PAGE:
In today’s fastly developing world, almost all
economic systems, organizations and manager teams are looking for modern and
practical approaches in order to achieve best competitive advantages and
survive. Effective management processes that will help define and apply the
best practices in overall business strategy planning are vital for improvement.
For such global reasons, benchmarking – “a
systematic and continuous process involving the comparison of characteristics
of the best products, services and processes in order to improve
business performance” (Arash Shahin and
Mohamed Zairi, n.d.) – is a relevant subject nowadays. In
this rather descriptive report, benchmarking practice will be the subject in
the context of application to and integration with business strategic planning.
Taylor was the pioneer in suggesting the concept of “one best way” to do work.
His management science ideas were encouraging the comparison of work processes
by implementing scientific method (Taylor, 1911). However, through
the three quarters of the last century, the approaches related to benchmarking
were considered art rather than a science (Watson, 2007,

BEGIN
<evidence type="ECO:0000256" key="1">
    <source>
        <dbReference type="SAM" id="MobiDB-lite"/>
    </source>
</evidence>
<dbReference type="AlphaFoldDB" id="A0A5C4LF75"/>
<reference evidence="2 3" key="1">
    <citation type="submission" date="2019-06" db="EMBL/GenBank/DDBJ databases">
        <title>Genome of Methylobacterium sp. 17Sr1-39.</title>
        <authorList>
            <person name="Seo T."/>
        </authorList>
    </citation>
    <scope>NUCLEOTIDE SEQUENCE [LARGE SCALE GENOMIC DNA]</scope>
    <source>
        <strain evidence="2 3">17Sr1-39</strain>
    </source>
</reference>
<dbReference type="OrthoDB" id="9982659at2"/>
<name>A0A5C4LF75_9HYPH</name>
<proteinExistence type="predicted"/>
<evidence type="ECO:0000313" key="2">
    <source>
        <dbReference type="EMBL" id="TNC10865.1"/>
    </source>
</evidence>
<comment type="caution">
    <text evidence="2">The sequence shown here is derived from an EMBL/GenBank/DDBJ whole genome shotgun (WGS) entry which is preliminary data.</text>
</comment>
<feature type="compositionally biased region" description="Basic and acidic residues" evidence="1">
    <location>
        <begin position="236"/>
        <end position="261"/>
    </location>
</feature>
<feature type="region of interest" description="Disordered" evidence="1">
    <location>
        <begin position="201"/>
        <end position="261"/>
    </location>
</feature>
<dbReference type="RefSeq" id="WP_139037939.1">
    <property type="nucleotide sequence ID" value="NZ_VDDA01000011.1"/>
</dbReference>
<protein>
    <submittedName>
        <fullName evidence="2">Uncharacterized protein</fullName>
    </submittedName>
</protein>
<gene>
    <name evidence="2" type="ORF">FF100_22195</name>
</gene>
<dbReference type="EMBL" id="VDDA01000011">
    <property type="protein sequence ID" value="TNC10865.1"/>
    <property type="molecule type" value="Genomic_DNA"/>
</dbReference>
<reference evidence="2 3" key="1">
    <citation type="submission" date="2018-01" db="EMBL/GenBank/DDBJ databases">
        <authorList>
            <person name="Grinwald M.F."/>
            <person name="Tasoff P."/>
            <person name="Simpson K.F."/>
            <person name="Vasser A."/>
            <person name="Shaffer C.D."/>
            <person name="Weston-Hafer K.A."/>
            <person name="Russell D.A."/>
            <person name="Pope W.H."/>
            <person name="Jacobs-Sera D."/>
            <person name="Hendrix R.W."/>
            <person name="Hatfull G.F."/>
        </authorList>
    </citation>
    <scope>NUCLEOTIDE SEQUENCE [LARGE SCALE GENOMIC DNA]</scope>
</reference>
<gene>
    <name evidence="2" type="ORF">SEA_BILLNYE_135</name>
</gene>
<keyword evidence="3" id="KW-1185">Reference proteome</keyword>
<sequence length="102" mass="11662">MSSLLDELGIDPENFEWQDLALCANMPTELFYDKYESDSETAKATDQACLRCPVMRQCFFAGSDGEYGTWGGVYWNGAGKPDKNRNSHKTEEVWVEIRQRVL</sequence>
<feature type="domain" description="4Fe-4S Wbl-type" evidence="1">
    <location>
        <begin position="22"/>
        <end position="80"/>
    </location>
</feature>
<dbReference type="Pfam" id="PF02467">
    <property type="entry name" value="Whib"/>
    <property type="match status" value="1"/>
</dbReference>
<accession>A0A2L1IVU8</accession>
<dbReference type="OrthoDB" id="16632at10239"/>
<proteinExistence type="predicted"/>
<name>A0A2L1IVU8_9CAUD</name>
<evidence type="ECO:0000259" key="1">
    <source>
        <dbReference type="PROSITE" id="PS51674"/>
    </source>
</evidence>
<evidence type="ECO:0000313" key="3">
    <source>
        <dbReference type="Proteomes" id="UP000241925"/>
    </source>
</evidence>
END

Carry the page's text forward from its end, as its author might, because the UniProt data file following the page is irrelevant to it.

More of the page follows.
Only when Xerox Company had to form a team (1976) to establish a learning
process in order to make clear their weak points and learn from business
leaders of other organizations, science side of benchmarking was initiated.
1.2. Definition of Benchmarking
to International Benchmarking Clearinghouse (?nternational
Benchmarking Clearinghouse, 1995) benchmarking is a
close association between business partners for sharing data on processes and
measures which evocates innovation and improves performances. A process of
finding and implementing the best practices (See Figure 1:Graphic illustration of bnchmarking (IBC)3)
Figure 1: Graphic illustration of benchmarking (IBC)
In other words, benchmarking means being
simple and adaptable enough to accept the fact that there are competitors doing
better than you and wise enough to adopt their practices for your business
Benchmarking Clearinghouse, 1995, pp. 5-6)
1.3. Stages of development
by Gregory H. Watson in his strategic benchmarking book (Watson, 2007), development of